Don't wait to be told, take the initiative

Whether it's day one, or day 101, always show initiative at work.

Allow me to relate a personal story: While in college, I worked as a desk associate for one of the major TV/radio networks in New York City. I assisted the producers with phone calls to reporters and possible interview leads, gathered facts for news stories and uploaded the week's podcasts to the network's website.

One night, while working the graveyard shift, I hung my coat over my chair and sat down as usual. Then I noticed two huge cardboard boxes on the floor behind me. Inside the boxes were office supplies-paper towels, printer cartridges, pens and so forth. I had never been told that it was my job to put away these supplies, but things were quiet in the newsroom and I knew where they all belonged, so I put everything away as efficiently as I could and sat back down in my chair.

Not more than a minute later, the assignment editor (my boss) popped his head up from behind his computer screen and said, "Do you know that four desk associates have come in before you, saw those supplies sitting there and not one of them even offered to put them away, let alone took the initiative to do so? Thank you!"

Whether it's going above and beyond your role or helping out with a task that just has to get done (like putting office supplies away), take the initiative. It conveys a dedicated work ethic, a "team player" attitude and a personal ideology that menial office tasks are not "beneath you."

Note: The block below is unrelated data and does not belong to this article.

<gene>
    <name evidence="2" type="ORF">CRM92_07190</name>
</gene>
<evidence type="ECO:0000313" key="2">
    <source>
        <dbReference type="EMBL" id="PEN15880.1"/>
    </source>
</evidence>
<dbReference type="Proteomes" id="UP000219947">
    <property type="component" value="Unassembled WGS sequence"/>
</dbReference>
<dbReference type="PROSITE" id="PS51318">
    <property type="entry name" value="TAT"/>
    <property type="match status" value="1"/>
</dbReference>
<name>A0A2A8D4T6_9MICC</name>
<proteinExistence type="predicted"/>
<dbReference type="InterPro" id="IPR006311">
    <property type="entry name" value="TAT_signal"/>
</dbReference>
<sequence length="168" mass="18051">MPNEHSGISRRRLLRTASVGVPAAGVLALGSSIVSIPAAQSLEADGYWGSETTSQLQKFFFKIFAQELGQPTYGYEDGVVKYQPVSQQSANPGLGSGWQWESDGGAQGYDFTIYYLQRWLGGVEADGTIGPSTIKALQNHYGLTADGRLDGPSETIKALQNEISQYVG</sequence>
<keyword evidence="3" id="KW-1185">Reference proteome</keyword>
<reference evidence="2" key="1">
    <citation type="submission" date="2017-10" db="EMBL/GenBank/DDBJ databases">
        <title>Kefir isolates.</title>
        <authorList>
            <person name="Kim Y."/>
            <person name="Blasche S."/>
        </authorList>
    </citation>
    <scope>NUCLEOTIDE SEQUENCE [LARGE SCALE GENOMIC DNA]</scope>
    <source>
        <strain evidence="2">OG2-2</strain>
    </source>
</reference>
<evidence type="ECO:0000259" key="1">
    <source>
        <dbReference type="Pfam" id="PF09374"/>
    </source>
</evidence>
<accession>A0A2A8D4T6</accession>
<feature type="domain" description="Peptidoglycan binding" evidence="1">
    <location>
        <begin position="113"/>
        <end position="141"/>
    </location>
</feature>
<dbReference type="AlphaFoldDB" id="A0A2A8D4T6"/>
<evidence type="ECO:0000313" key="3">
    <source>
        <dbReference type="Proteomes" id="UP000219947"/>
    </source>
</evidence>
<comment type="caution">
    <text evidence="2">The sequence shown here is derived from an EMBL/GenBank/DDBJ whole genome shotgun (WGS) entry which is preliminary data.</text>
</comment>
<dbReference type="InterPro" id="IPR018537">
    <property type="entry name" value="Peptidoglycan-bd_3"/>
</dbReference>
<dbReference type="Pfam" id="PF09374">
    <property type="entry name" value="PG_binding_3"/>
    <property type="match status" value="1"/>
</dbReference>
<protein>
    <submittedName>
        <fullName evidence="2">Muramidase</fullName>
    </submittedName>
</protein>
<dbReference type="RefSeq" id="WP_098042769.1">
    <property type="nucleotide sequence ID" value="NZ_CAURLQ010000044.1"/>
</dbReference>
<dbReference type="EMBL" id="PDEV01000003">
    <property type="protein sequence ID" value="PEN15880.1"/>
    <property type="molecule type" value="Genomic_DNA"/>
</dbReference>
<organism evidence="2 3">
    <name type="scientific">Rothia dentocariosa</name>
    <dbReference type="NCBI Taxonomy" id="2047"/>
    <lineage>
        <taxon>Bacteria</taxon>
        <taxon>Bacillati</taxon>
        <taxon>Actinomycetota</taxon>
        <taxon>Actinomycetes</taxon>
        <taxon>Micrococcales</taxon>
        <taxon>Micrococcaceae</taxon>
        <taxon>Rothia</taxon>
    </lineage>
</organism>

Lauren Brookmeyer

Lauren Brookmeyer

Editor

Lauren Brookmeyer is a communications director for a New York State Senator.  During her recent college career, she has been recognized nationally for both her producing and reporting. Like many members of the Millennial Generation, Brookmeyer is working her very hardest to remain competitive in a tough economic climate. Graduating college a semester early with a journalism background, she worked a few months for a major news network in Manhattan. However, upon quickly discovering that the news world was simply not the right fit, Brookmeyer revamped her resume, coupled her experience in communications with her passion for politics, and transitioned into her current position. She will be offering up personal advice on how to hunt for a job and how to be successful once you land that job. 

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